Rivian will bring more climate jobs to Georgia, even as the state lags on climate policy
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Electric truck manufacturer Rivian’s announcement last week that it would build a $5 billion plant in Georgia makes it the latest in a string of businesses promising green jobs in the state.
But while Georgia has welcomed solar companies, a large battery manufacturer and now Rivian, the state lags on policies that would help cut the emissions that cause climate change.
That disconnect isn’t unusual, said Morgan Higman, a fellow in the energy security and climate change program at the Center for Strategic and International Studies.
“In many ways, I think the governor and officials that have worked to attract Rivian are not necessarily interested in electric vehicles for their climate benefits,” she said. “They’re interested in economic benefits.”
Switching to electric vehicles is key to fighting climate change. The transportation sector is the country’s number one source of greenhouse gas emissions, according to the U.S. Environmental Protection Agency.
So advocates like Anne Blair, senior EV policy manager at the Electrification Coalition, are celebrating the new Rivian plant planned for Rutledge, east of Atlanta.
“Electric is the future and having a huge manufacturing hub for basically the next wave of technology, and it being in the automotive sector, it just offers a lot of opportunities,” she said.
Georgia may be a great state to build EVs in, but it’s not the friendliest state for people who want to buy them.
In 2015, Georgia replaced its EV tax credit with an annual fee to cover the gas taxes electric car drivers aren’t paying. And while electric car-maker Tesla has a carveout in Georgia allowing it to sell directly to customers rather than through a dealership, other new EV companies seeking to bypass the dealership model have not been granted the same benefit.
Similarly, it’s not the friendliest state for rooftop solar, even though solar technology is made here. And the state has no emissions reduction targets.
A report Higman co-wrote for CSIS found several states including Georgia, South Dakota, Texas, Wyoming and Louisiana that are actively pursuing the economic opportunities of low-carbon industries despite a lack of “climate ambition,” or decarbonization plans.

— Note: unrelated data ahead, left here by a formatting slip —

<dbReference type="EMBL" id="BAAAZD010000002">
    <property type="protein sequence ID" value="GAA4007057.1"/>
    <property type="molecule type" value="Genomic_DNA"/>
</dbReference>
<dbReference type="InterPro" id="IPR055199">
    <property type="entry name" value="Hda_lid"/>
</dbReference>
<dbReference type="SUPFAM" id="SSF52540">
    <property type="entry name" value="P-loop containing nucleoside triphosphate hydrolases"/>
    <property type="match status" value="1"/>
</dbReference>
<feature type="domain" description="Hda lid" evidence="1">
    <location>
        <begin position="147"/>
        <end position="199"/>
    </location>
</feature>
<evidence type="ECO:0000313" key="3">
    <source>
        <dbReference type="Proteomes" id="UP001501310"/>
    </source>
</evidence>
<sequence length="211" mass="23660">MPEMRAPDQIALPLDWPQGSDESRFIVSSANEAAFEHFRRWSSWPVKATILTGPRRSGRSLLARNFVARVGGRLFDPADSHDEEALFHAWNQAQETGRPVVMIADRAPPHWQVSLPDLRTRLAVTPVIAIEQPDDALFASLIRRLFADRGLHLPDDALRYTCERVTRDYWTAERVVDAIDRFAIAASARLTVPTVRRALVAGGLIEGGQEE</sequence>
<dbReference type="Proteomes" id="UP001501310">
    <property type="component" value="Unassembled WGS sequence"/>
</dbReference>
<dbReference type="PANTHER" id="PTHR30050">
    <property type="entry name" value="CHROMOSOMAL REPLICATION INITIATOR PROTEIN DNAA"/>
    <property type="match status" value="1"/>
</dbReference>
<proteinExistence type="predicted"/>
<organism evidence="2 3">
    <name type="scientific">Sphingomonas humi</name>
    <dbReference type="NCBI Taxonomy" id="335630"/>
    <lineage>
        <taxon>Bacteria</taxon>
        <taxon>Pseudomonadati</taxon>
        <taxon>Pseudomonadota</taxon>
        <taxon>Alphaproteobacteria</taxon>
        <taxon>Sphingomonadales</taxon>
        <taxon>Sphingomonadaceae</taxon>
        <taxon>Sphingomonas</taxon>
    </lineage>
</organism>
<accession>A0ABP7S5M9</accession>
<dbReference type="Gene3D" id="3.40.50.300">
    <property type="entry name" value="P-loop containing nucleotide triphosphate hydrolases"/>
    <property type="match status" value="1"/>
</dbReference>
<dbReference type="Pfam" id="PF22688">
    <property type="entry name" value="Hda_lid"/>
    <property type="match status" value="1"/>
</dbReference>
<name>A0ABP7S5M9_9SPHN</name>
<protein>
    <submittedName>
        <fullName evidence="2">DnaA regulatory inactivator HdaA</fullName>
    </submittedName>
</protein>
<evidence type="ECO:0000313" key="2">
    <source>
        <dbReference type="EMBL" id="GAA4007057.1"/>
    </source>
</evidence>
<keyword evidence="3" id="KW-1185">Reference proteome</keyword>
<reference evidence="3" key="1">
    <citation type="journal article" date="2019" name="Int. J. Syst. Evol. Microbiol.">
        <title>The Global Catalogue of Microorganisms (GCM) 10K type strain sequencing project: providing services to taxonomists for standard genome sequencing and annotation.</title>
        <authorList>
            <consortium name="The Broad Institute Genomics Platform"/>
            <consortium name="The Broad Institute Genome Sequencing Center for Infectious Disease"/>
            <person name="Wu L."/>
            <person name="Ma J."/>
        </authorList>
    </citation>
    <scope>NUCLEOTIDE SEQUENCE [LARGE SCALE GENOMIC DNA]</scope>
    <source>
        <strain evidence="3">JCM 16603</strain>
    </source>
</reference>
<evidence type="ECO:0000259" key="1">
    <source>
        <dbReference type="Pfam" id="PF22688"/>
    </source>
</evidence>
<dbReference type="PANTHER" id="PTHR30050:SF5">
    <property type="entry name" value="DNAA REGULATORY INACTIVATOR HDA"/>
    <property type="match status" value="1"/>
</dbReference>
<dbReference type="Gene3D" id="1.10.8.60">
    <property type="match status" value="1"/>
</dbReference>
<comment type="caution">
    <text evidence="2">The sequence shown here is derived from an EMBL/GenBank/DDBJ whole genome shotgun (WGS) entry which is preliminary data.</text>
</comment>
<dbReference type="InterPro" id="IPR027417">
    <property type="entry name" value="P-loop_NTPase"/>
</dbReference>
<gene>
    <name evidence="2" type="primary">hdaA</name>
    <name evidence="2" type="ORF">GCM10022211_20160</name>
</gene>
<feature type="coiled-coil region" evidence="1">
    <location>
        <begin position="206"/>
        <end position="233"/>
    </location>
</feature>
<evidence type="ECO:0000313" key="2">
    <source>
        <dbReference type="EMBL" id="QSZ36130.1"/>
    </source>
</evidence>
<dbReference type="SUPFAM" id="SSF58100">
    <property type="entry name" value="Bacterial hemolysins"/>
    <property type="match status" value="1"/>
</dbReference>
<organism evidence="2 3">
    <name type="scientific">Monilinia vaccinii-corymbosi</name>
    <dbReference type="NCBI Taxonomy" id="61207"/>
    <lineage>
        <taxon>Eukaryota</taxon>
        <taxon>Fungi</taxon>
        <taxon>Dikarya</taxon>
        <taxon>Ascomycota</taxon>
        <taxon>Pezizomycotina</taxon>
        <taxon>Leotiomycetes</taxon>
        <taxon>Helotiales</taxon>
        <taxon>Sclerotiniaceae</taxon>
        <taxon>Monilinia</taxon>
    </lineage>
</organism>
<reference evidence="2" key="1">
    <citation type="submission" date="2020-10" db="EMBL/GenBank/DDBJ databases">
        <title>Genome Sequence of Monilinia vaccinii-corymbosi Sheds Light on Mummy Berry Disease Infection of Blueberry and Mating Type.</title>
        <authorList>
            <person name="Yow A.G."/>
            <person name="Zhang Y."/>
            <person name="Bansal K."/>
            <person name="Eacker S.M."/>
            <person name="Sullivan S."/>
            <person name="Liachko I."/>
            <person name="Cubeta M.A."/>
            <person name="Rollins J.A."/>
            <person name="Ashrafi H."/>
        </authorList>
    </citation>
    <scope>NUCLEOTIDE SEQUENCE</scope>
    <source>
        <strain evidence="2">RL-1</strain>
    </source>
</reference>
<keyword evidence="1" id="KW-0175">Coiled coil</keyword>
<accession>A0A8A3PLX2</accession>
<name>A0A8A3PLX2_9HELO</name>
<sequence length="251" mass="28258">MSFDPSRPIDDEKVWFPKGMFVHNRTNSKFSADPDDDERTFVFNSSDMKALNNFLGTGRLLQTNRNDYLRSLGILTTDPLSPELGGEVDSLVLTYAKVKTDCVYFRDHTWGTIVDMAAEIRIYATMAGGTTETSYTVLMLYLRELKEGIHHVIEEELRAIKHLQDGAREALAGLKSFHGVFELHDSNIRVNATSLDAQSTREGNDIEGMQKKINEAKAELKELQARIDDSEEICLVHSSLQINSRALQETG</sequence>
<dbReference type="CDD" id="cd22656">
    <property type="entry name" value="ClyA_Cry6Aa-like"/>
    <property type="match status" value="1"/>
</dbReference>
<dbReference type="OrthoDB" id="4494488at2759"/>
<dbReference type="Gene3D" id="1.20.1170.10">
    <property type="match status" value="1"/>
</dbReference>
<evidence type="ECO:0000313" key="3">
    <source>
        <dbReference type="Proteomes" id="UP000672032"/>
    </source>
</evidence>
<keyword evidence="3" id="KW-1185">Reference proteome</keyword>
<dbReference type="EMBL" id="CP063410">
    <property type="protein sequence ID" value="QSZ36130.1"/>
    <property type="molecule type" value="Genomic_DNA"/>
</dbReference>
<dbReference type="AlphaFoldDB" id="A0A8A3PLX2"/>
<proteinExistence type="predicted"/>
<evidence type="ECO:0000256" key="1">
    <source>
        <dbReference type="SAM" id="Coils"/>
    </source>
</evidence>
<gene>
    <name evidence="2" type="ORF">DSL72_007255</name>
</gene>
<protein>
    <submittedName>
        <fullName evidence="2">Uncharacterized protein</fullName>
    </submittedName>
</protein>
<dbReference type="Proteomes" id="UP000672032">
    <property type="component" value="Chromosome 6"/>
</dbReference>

In Georgia, the report found, “existing competitive advantages in solar and batteries create opportunities for business, regardless of any climate ambition set at the state level.”
Still, the planned Rivian plant in Georgia could push more people in the state to buy electric vehicles, said Dan Matisoff, a Georgia Tech economist.
“Having these things out on the roads, having people working in the plants going and talking to their friends about it, talking to their family about it, that creates an induced demand,” he said.
Blair said that may be especially true because Rivian makes trucks and SUVs, which are more popular than compact cars.
There’s some chance that all those new electric drivers would demand Georgia change its EV policies. But Higman and Matisoff said it’s not the end of the world if that doesn’t happen.
More EVs on the road means cleaner air locally, which Matisoff said is a good reason to promote them. But “most economists would agree that a lot of the incentives placed for electric vehicles are maybe not the most efficient way to reduce carbon dioxide,” he said.
Far more effective to reduce national and global emissions, Matisoff said, are policies like the Biden administration’s move to switch the federal government’s fleet — some 600,000 cars and trucks — to zero-emission vehicles.
And manufacturing electric vehicles, solar panels and other green technologies in Georgia still helps drive emissions reductions nationwide. Without it, states like California and New York will have a hard time hitting their decarbonization targets.
“We’re also going to need supply chains for those technologies,” Higman said. “And in many cases, those resources are going to be supported, at least in part, by states like Georgia and Louisiana and Wyoming, which we might not think of as climate leaders, but are nonetheless important when we think about decarbonization goals and creating a high tech low carbon energy future.”